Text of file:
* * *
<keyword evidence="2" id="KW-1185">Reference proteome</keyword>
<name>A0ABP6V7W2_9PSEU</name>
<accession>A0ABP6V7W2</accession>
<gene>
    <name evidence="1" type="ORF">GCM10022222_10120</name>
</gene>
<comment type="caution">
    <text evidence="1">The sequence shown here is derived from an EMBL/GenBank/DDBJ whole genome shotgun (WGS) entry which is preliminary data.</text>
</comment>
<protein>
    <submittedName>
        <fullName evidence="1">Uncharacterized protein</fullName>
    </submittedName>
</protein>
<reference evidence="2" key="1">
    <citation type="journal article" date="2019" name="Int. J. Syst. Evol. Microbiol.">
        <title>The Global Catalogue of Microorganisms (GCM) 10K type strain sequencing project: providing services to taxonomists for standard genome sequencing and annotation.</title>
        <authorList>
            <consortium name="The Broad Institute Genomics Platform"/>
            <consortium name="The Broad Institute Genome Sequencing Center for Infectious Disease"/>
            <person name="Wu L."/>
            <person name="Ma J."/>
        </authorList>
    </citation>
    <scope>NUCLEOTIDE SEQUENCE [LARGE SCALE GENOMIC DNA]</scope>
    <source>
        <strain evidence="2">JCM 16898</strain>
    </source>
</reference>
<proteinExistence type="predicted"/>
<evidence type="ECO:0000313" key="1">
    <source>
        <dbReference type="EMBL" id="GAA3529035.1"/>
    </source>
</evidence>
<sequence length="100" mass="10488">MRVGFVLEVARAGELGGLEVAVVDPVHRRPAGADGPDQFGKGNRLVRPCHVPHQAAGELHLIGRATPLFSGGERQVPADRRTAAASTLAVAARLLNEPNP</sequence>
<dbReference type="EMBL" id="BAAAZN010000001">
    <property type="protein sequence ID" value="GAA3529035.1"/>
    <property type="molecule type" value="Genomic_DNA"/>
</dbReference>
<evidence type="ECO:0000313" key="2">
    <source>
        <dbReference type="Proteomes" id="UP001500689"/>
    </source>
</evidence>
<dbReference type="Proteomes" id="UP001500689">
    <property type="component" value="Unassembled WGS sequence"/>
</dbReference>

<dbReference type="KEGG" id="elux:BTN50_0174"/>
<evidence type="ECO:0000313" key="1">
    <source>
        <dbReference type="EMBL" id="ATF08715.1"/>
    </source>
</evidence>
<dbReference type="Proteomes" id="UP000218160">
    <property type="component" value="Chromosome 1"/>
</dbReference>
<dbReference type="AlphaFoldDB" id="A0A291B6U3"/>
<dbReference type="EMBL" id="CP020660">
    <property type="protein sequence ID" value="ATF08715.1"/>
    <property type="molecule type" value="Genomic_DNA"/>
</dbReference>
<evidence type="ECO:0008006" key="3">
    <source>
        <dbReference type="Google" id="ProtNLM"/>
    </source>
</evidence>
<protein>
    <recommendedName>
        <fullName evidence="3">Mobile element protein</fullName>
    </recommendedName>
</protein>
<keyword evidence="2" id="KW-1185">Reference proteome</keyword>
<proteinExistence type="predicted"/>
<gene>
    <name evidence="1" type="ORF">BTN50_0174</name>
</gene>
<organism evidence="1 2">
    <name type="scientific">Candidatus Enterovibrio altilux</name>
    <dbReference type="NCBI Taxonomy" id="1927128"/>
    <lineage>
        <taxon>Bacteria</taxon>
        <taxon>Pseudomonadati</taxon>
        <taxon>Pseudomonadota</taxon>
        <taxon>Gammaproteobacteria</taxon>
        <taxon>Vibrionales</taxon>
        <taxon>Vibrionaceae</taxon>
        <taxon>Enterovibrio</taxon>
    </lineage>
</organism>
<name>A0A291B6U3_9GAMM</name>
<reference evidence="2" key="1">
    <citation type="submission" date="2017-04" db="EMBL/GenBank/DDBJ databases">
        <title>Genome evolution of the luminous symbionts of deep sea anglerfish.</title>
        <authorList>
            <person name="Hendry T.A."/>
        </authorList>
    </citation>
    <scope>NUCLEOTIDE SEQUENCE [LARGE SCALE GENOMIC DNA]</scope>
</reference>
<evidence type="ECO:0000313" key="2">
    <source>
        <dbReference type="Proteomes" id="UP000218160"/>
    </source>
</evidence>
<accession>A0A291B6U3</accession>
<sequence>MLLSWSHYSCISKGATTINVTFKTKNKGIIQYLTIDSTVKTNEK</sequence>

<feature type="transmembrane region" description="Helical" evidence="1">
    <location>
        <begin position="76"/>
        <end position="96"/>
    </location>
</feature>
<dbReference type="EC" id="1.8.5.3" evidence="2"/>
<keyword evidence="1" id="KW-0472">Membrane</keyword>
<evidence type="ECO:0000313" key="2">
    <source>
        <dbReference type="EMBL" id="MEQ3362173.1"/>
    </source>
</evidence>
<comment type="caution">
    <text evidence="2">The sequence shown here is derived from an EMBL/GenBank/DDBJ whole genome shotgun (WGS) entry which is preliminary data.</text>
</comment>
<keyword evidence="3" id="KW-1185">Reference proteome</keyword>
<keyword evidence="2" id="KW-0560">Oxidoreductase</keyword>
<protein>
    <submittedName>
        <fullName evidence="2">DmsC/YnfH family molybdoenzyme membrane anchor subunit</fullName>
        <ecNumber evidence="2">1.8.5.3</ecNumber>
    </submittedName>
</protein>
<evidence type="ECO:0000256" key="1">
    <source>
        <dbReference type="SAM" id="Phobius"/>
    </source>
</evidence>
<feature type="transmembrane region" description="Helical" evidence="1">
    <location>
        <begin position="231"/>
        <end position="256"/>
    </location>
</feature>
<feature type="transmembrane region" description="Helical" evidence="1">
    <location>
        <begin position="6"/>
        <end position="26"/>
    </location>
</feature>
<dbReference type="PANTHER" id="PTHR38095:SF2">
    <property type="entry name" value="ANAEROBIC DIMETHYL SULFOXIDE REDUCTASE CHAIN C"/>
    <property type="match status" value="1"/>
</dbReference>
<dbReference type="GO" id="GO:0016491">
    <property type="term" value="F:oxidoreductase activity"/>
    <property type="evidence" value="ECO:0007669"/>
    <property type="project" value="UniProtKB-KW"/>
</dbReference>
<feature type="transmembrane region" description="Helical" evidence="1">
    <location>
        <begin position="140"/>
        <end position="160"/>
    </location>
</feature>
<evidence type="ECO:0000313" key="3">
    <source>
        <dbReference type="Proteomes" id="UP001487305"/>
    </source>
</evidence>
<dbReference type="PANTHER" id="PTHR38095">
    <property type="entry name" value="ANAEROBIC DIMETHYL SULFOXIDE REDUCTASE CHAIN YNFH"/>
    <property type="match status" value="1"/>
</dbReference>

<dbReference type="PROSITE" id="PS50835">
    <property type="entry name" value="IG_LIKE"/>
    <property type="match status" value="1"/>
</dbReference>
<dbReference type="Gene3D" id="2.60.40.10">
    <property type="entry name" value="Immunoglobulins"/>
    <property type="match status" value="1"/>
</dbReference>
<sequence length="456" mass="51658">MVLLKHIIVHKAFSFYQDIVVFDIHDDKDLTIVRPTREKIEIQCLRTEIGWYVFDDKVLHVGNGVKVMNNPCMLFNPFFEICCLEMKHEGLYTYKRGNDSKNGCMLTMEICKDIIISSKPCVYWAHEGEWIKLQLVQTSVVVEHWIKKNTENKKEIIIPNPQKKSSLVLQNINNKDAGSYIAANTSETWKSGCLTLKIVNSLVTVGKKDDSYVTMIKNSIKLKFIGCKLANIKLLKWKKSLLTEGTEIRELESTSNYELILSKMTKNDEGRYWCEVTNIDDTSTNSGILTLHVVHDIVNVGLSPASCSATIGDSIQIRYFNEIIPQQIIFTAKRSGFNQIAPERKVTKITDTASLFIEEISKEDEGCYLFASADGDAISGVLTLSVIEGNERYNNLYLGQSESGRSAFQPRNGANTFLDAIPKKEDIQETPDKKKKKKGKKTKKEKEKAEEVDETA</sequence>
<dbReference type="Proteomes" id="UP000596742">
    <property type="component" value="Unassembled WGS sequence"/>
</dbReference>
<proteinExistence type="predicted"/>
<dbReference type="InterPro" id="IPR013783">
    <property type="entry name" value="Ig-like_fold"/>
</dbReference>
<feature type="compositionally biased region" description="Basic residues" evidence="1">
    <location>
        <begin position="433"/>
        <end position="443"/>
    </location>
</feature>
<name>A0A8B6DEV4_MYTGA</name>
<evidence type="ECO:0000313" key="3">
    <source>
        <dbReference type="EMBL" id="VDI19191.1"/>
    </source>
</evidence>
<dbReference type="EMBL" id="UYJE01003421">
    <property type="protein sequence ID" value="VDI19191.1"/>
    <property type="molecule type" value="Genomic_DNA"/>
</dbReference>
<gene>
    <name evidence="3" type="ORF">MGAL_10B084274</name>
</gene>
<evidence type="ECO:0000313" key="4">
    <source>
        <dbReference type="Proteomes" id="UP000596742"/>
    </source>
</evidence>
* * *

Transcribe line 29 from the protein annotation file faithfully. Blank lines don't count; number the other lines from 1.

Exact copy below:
</reference>